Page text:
Panel Discussion: Gestures in Language Learning
Gesture and Language: Reassessing Traditional Boundaries
Eve Sweetser, Linguisics Department, UC Berkeley
Gesture and language are traditionally treated as two separate and separable phenomena. They are assumed to be crucially different in “kind” in numerous ways: gesture is holistic, flexible, and iconic, while language is analytic, conventional, and formally arbitrary. And yet recent research has clearly shown that they are co-processed at a tight neural level. I shall here unpack some of these contrasts, analyzing their accuracy and the validity of the labels placed on them. In some cases, a valid contrast is not that between gesture and language, but that between the auditory and the visual/gestural medium, as we can see by adding signed language structure to our list of phenomena being compared: as Taub has shown, signed languages are richly iconic in many of the same ways as gesture, while still resembling spoken languages in being conventional and grammatically structured. I will conclude with some remarks on a new direction of research, the relation between physical viewpoint depiction in gesture and “viewpoint’ in spoken language.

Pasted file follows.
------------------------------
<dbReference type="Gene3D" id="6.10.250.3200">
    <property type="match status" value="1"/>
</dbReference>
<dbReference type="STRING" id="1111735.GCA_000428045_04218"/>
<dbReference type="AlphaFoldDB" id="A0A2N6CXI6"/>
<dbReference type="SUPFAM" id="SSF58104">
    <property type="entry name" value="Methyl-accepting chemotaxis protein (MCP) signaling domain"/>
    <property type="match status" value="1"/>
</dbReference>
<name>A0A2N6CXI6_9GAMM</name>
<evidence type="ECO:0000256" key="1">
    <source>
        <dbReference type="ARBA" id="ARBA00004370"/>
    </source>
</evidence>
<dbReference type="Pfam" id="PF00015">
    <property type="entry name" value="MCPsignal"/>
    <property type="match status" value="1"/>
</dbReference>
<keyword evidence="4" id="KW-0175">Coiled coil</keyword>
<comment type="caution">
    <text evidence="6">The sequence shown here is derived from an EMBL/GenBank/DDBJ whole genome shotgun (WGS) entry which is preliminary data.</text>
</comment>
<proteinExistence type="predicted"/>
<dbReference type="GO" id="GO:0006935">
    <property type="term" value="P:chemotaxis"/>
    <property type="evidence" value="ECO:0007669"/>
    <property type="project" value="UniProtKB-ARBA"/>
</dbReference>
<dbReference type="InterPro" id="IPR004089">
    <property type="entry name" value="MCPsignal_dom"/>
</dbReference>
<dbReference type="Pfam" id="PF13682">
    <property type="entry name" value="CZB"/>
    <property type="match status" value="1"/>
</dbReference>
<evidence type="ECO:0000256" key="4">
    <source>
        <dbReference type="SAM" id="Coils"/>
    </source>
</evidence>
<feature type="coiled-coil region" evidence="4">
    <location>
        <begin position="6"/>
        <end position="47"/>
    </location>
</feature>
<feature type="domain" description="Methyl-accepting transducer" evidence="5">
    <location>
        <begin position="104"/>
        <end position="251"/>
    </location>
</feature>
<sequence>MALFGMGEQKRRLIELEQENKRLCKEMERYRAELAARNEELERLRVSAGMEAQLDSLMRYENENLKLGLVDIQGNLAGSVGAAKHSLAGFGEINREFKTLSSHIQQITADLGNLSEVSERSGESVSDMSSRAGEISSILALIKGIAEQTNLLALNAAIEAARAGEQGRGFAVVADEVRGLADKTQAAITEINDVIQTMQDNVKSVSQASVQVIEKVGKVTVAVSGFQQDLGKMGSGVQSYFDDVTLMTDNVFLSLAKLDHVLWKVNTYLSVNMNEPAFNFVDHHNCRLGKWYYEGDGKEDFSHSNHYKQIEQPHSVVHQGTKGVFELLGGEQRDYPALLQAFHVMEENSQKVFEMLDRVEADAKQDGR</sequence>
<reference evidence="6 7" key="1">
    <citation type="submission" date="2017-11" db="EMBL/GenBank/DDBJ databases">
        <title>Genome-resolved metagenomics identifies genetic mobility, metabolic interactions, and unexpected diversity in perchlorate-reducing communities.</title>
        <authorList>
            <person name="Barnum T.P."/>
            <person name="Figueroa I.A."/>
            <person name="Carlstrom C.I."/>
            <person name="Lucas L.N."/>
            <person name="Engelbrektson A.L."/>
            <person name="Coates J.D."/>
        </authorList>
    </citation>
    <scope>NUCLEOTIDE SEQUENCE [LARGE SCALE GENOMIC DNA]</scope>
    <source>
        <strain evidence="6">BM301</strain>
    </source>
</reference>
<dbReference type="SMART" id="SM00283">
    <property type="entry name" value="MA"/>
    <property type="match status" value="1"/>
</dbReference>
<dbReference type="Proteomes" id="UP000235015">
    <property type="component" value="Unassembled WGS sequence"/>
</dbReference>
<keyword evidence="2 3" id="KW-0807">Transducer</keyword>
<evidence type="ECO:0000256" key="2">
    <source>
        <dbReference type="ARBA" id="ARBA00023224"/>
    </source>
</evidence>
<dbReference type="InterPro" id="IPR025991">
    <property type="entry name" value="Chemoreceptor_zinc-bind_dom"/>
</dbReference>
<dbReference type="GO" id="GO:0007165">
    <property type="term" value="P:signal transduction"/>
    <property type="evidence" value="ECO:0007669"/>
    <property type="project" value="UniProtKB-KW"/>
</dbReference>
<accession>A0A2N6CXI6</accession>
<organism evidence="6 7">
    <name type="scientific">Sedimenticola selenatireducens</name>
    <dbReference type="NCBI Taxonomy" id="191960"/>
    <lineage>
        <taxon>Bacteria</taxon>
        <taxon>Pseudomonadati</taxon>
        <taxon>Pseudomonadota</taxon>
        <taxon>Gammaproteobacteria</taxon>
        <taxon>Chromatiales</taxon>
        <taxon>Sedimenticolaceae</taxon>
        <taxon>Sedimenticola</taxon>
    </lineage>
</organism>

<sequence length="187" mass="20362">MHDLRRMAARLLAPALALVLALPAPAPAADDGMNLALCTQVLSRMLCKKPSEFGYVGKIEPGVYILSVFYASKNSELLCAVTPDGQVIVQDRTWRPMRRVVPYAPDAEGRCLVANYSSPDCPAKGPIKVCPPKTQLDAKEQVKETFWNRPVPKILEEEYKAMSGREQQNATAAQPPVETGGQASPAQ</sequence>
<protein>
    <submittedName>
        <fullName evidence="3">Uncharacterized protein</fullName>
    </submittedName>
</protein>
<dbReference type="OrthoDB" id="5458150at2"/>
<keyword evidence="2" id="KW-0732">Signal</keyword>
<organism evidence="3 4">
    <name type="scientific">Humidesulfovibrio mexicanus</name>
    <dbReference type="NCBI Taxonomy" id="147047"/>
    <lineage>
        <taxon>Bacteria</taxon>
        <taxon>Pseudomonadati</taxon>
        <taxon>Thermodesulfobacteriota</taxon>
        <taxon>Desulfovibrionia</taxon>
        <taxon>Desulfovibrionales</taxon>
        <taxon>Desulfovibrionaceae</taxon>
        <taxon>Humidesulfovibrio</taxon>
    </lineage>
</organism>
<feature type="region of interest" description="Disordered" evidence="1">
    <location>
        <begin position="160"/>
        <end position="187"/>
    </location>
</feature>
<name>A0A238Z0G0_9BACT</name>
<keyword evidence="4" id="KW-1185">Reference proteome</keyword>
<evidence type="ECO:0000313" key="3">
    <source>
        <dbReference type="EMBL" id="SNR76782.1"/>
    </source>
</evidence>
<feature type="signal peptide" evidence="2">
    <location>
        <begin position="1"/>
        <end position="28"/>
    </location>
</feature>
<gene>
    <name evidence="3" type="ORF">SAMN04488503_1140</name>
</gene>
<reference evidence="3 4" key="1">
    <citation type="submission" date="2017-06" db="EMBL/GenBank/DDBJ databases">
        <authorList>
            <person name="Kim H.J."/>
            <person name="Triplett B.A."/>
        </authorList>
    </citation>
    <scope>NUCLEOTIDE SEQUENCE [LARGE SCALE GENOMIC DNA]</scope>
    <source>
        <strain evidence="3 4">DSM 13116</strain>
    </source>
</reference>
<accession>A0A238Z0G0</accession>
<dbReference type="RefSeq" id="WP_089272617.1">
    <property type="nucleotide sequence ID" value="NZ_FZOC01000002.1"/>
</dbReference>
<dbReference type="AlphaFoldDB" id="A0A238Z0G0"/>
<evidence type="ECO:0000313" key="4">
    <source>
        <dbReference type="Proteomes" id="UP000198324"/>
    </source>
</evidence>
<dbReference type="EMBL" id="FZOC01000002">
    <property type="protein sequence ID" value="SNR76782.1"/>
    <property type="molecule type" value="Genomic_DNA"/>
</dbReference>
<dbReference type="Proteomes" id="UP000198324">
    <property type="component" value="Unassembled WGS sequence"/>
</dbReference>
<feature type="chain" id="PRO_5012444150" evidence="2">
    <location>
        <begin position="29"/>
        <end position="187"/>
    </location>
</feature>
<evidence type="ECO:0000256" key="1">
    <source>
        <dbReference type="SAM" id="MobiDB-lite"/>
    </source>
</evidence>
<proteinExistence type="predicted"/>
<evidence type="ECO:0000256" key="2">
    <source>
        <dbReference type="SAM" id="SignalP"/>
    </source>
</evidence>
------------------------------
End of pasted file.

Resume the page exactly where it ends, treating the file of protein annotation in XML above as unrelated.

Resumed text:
Gesture as Meditational Practice: Embodied Cognition and Semiotic Acts in Language Teaching
Irene Mittelberg, Ph.D Candidate in Linguisics, Cornell University
Recent work on the semiotics of L2 teaching contexts has confirmed what language teachers are commonly aware of: Hand gestures are part of the multimodal means and practices that both teachers and students draw upon when attempting to make meaning or when trying to make sense of what others convey. This talk begins with a brief overview of SLA research on gesture. We will then explore how teachers’ spontaneous co-speech gestures may enhance classroom interaction and the mediation of lexical, grammatical, and cultural knowledge. The goal is to show that insights into the logic and use of this dynamic visual modality can inform our understanding of distributed cognition, subjectivity, and the emergence of meaning in communicative acts.
Friday, November 5, 2004
3:00-5:00pm, 370 Dwinelle Hall